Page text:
Fees and charges

$1250 upfront (bank) $96 per annum

Fees may be varied by the credit provider.
This figure does not include government fees, charges or duties.

See the summary information for further details about fees and charges.


$1698 per month


Term of loan

25 years


For a continuing credit contract, the explanatory package includes the following example of what the proposed financial summary table would look like:

Column 1

Column 2

Column 3

Type of credit facility

Gold credit card


Credit limit



Annual percentage rate

16% variable

The rate may vary according to market fluctuations. See the summary information for further details as to how the APR may be varied.

Interest free period

Up to 55 days

Applies only if the outstanding balance is repaid by the due date. Cash advances or payments will attract interest from the date of the advance. See the summary information for further details.

Fees and charges

$65 per annum

See summary information for further details about fees and charges. These may be varied by the credit provider.



This is the minimum repayment on a fully drawn credit limit. See the summary information for further details.

Term of loan

Until cancelled

The bank reserves the right to call up the loan in certain circumstances. See the summary information for details.

Summary Of Other Information

The summary of other information provides information on those aspects of the product the consumer should be aware of before entering into the contract. Under new proposed regulation 13B, further information is to be included either into the summary of other information itself, or by cross-reference to relevant provisions in the credit contract.

The summary of other information is to contain additional information, including the following:

  • in relation to the annual percentage rate, details about how a change in the annual percentage rate might occur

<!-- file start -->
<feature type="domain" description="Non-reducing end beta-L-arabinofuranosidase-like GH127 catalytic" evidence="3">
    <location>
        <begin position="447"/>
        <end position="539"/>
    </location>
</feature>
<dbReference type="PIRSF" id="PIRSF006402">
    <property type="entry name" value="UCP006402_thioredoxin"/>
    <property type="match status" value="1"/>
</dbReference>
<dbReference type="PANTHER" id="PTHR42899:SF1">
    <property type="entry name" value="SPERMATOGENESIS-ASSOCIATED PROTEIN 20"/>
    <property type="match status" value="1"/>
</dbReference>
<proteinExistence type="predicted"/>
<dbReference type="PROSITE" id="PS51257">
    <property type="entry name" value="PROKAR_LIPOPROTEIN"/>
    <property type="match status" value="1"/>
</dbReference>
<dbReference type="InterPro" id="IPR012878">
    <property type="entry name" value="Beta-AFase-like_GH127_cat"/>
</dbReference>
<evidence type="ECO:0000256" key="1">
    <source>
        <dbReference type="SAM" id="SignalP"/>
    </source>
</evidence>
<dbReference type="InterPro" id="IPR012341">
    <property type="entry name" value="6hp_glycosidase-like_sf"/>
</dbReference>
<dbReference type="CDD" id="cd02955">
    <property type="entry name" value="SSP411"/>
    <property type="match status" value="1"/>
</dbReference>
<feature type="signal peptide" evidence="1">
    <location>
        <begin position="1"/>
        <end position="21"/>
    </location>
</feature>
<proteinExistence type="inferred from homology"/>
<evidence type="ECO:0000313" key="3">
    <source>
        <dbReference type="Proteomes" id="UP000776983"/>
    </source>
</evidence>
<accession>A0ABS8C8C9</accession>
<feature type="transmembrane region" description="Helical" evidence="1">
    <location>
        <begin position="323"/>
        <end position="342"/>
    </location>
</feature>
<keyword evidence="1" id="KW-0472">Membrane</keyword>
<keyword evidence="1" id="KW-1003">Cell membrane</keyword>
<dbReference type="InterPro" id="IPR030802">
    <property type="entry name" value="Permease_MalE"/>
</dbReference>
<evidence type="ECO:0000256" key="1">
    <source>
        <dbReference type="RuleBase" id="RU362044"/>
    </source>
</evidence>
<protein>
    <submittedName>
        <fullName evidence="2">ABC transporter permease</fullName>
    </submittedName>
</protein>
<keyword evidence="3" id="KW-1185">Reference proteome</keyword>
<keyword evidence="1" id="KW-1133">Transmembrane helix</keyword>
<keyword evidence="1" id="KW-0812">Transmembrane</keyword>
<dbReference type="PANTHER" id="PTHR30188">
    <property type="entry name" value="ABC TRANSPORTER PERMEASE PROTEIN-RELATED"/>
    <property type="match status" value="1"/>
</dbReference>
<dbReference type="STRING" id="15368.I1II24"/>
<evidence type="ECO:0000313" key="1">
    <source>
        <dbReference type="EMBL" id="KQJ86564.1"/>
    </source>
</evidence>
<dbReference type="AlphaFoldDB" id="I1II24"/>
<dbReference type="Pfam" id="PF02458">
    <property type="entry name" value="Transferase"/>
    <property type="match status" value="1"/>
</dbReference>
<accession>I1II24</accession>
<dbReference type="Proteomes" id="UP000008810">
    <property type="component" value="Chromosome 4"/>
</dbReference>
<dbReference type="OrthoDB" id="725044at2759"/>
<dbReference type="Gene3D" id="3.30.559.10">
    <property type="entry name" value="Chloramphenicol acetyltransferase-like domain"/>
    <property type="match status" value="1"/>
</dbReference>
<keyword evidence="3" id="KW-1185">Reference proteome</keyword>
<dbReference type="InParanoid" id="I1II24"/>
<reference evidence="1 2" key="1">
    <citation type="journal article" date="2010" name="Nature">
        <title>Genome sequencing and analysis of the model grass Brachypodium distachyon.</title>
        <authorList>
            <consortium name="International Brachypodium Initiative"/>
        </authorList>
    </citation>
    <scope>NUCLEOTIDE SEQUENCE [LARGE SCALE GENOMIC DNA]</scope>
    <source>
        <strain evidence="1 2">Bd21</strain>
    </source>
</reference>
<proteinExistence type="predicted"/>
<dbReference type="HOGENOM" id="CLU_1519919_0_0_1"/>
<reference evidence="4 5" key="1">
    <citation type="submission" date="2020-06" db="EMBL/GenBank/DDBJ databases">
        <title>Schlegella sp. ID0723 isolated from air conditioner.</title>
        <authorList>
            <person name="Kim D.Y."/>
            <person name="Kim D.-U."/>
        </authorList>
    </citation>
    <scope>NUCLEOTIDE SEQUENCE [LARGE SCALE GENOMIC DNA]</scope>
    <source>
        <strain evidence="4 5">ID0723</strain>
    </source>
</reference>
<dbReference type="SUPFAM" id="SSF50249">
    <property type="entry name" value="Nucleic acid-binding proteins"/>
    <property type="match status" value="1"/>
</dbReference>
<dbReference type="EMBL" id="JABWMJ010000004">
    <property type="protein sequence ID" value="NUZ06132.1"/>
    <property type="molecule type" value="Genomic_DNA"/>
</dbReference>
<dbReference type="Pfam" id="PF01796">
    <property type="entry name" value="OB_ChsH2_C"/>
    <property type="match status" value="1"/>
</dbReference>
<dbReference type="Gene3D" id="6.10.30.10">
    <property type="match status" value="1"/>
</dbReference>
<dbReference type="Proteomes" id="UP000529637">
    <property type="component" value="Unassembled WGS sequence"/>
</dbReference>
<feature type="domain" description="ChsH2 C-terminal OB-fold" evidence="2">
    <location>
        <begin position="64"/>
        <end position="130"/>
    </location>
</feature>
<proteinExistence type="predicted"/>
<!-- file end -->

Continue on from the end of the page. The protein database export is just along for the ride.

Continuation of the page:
• in relation to interest, if the credit contract provides for exceptions to the application of any interest free period, details of those exceptions and how interest applies to other purchases or purchases not fully paid for within the interest free period
  • in relation to fees and charges, further information about credit contracts which involve a purchase of an interest in land and statements about fees and charges not dealt with in the precontractual statement, as well as any circumstances in which a credit fee or charge may be waived
  • certain further information in relation to repayments, and
  • if a mortgage is being taken, details of the goods or property that are the subject of the mortgage, and if the credit provider requires the debtor to obtain mortgage insurance, a brief statement that the insured is the credit provider, rather than the debtor, and a statement as to how the premium for the insurance is dealt with.

Under proposed new regulation 13B(1), the credit provider is also to provide a warning at the beginning of the summary of other information that it only contains partial information and should be read with the financial summary table and the credit contract itself.

Disclosure Of Fees And Charges